Alzheimer’s disease is the most common cause of dementia and the Alzheimer’s Association estimates it affects about 5.7 million Americans of all ages. While most people are familiar with Alzheimer’s symptoms like memory problems, disorientation, confusion, and behavioral changes, others, like sleep difficulties, are not as well known. Alzheimer’s disease can physically damage the brain, including the suprachiasmatic nucleus, which governs our sleep cycle. As a result of this damage, those living with Alzheimer’s can have difficulty falling asleep or staying asleep. This can cause them to be less rested, making it difficult to cope with the things they need to do in everyday life.
While doctors often prescribe medications to correct sleep patterns, it’s important to note that sleep-inducing medicine can be habit-forming, can create harmful interactions with other drugs, and can impair cognitive function during waking hours. Luckily, recent studies have suggested that full spectrum light therapy may actually be able to affect circadian rhythms in those living with Alzheimer’s, helping them achieve a normal sleep cycle and relieve one of the more common symptoms of the disease.
Light Therapy in Alzheimer’s Disease Treatment
Most animal species on the earth follow a circadian rhythm based on the day/night cycle of their surrounding environment. Because this rhythm is dependent on external light sources, artificial light can actually have a big impact on sleep cycles. You’ve probably observed this phenomenon during daylight savings time or when traveling to a different time zone. Unfortunately for those living with Alzheimer’s with sleep disturbance, their symptoms are like jet lag that never goes away.
Researchers believe the key to this phenomenon is a lack of light. Because people with Alzheimer’s often have difficulty getting around, they’re more likely to lead a sedentary lifestyle and stay indoors. This exacerbates sleep difficulties because circadian rhythms are governed by the amount of light hitting the back of the eye. Clinical studies have shown that the more light a person is exposed to, especially in the early morning hours, the more normal and predictable their sleep cycle will be. The data also show that the type of light makes a big difference; full-spectrum white light seems to be the best for relieving Alzheimer’s symptoms.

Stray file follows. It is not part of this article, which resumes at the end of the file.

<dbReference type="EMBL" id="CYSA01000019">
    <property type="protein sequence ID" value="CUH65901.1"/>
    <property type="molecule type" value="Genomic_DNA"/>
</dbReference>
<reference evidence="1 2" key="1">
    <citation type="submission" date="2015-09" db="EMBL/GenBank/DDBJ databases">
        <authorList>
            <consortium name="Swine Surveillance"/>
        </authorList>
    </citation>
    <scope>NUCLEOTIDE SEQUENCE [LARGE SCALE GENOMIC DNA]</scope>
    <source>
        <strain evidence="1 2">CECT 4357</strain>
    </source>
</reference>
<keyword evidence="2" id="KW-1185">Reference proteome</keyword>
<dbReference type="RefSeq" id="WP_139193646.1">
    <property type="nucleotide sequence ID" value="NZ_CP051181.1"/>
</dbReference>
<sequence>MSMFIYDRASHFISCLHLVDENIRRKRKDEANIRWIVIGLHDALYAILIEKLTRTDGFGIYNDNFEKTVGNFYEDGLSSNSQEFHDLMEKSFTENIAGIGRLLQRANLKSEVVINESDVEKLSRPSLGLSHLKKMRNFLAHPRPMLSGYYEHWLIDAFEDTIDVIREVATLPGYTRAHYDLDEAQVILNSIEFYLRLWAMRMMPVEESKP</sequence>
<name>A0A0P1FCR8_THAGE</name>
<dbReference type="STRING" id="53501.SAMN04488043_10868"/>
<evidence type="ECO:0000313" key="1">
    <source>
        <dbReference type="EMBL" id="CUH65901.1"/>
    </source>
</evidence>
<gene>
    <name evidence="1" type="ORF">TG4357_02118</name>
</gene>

Light therapy in the early morning was shown to reduce the severity of a number of Alzheimer’s symptoms, including sleep difficulties, moments of upset, aberrant motor behavior, and loss of appetite. While further study is needed, researchers in two different studies even believe morning light therapy could have an impact on depression associated with Alzheimer’s disease. Improved sleep cycles also made in those living with Alzheimer’s more alert during the day, reducing their risk of being injured in a fall.
As you can see, light therapy is showing a lot of promise in the treatment of sleep cycle issues associated with Alzheimer’s disease. While there is no cure for Alzheimer’s, all of us at American Senior Communities find it so encouraging to see breakthrough research like this being conducted all over the world. With the hard work of researchers like the ones performing the studies mentioned in this blog post, we know the medical science community will continue to get closer every day to unlocking the secrets of Alzheimer’s disease, and hopefully one day, to developing a cure. Due to this research, American Senior Communities uses full spectrum light boxes in all of our Auguste’s Cottages for those residents who we think will benefit. Visit our Memory Care page to learn more about memory care services at American Senior Communities.